The BBC is today reporting that Theresa May intends on Monday to introduce new guidelines telling judges what to think about Article 8 of the European Convention on Human Rights. Article 8 is the right to a private and family life and is worth quoting in full:
1. Everyone has the right to respect for his private and family life, his home and his correspondence.
2. There shall be no interference by a public authority with the exercise of this right except such as is in accordance with the law and is necessary in a democratic society in the interests of national security, public safety or the economic well-being of the country, for the prevention of disorder or crime, for the protection of health or morals, or for the protection of the rights and freedoms of others.
May is quoted as stating that Article 8 is not absolute and can be overridden to prevent crime, protect national security and safeguard the rights of others:
“In the interests of the economy, or controlling migration or public order, those sort of issues, the state has a right to qualify the right to a family life.”
As anyone can see, she is largely right. Article 8 is not absolute, unlike some other human rights such as Article 3, the right to freedom from torture. The right to a private and family life must be balanced against other factors. Where she is wrong is in suggesting that the State has a right to qualify Article 8. This is fundamentally and misleading because Article 8 is already a qualified right. It is part of its nature that it is qualified. The State does not need to do anything to qualify it, and to suggest otherwise is to misrepresent the nature of human rights for political purposes and pretend that something can be done when in truth it cannot.
Striking a difficult balance between the right to a private and family life and the very important competing considerations is exactly what immigration judges do, day in, day out. In the vast majority of cases (between 2 and 8% according to JCWI) the judge comes down against the foreign criminal. Only in pretty small minority of cases does whatever private or family life has been established in the UK take precedence over other considerations.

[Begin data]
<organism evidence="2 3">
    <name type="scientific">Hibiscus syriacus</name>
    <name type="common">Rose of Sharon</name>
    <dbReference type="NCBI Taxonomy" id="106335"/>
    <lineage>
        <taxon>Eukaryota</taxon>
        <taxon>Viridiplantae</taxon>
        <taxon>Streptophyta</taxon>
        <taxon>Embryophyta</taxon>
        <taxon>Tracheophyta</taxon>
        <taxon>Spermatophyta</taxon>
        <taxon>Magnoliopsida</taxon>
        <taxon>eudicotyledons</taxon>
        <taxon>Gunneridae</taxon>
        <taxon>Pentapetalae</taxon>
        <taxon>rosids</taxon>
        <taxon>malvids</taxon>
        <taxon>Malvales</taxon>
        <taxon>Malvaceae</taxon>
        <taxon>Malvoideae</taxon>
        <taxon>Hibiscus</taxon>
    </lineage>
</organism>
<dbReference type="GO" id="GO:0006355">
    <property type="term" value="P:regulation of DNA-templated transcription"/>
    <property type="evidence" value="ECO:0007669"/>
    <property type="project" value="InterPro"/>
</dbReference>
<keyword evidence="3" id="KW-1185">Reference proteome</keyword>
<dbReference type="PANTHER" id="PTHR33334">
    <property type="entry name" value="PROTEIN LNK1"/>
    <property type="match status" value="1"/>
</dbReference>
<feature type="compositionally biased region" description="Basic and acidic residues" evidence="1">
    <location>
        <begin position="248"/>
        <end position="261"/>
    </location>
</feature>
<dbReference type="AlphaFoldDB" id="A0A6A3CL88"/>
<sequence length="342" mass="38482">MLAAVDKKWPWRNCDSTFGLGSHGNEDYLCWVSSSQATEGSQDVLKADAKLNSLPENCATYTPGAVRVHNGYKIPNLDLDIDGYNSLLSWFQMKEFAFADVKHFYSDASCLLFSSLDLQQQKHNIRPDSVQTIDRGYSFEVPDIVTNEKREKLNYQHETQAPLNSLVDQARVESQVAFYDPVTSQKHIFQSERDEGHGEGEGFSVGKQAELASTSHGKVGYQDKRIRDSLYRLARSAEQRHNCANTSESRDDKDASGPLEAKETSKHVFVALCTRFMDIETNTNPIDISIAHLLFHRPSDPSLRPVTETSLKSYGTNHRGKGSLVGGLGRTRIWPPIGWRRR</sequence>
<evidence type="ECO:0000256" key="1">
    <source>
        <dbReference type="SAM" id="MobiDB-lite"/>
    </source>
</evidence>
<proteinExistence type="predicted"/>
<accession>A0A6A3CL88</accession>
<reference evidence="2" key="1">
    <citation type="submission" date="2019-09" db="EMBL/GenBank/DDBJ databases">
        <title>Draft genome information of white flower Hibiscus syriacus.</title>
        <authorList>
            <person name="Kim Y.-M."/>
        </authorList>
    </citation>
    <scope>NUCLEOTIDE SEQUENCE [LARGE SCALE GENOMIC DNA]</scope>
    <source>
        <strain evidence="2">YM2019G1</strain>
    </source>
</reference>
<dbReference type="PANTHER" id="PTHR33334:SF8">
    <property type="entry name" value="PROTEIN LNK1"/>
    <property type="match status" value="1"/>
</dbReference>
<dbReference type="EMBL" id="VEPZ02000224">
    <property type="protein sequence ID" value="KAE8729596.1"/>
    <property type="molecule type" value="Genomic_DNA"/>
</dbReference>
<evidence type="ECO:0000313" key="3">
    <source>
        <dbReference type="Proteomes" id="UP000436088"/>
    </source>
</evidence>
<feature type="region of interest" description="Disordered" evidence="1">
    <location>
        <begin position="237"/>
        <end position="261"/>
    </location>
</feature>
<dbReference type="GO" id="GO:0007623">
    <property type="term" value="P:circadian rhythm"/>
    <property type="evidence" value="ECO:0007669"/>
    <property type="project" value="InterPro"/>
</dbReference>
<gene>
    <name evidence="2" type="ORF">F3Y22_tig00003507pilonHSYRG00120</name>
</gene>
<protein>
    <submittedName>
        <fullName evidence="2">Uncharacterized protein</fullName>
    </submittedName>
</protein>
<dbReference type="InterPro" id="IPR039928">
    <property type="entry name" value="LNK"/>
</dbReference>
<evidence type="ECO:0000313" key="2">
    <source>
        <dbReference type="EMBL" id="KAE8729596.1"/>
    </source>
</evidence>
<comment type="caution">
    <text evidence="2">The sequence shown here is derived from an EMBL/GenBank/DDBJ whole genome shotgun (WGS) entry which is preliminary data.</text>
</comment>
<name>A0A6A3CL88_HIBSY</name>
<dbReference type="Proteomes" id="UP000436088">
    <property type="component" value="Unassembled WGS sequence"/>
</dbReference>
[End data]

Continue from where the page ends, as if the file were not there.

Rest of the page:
Assuming that all this is not mere political gumph to please the anti-human rights lobby, what May is really suggesting is simply removing Article 8 or, to put it another way, making the competing factors absolute and binding. When the courts reach a decision on Article 8 (and this supposedly applies to the UK Border Agency as well) they have to undertake a five step legal assessment:
(i) Will there be an interference by a public authority with the exercise of the applicant’s right to respect for his private or family life?
(ii) If so, will such interference have consequences of such gravity as potentially to engage the operation of article 8?
(iii) If so, is such interference in accordance with the law?
(iv) If so, is such interference necessary in a democratic society in the interests of national security, public safety or the economic well-being of the country, for the prevention of disorder or crime, for the protection of health or morals, or for the protection of the rights and freedoms of others?
(v) If so, is such interference proportionate to the legitimate public end sought to be achieved?
This assessment is mandated by the House of Lords decision in Razgar  2 AC 368 and by innumerable Strasbourg judgments. There is no legal way round the assessment. May wants judges always to answer ‘yes’ to question (v) in every case, but in law they cannot. Our judges remain independent and must carry out an independent assessment. The only ways to achieve what May wants are:
1. Modify the Human Rights Act
2. Withdraw from the Council of Europe
3. Remove access to the courts, or
4. Do away with an independent judiciary.
From the language she uses, it is disturbing to think a major politician, the Home Secretary no less, is actually advocating the last of these options. Unfortunately, there is a precedent for legislating to tell judges what to think: the appalling section 8 of the Asylum and Immigration (Treatment of Claimants, etc.) Act 2004 was a similar attempt in another context. In any other area of law than immigration this would have caused a huge outcry for not just undermining but explicitly abrogating the independence of the judiciary, but there are few in or outside Parliament who are willing to stand up for asylum seekers or immigrants. Still less for foreign criminals or for their spouses or children.
There may be short term political benefits but in the longer term this sort of politics is very dangerous.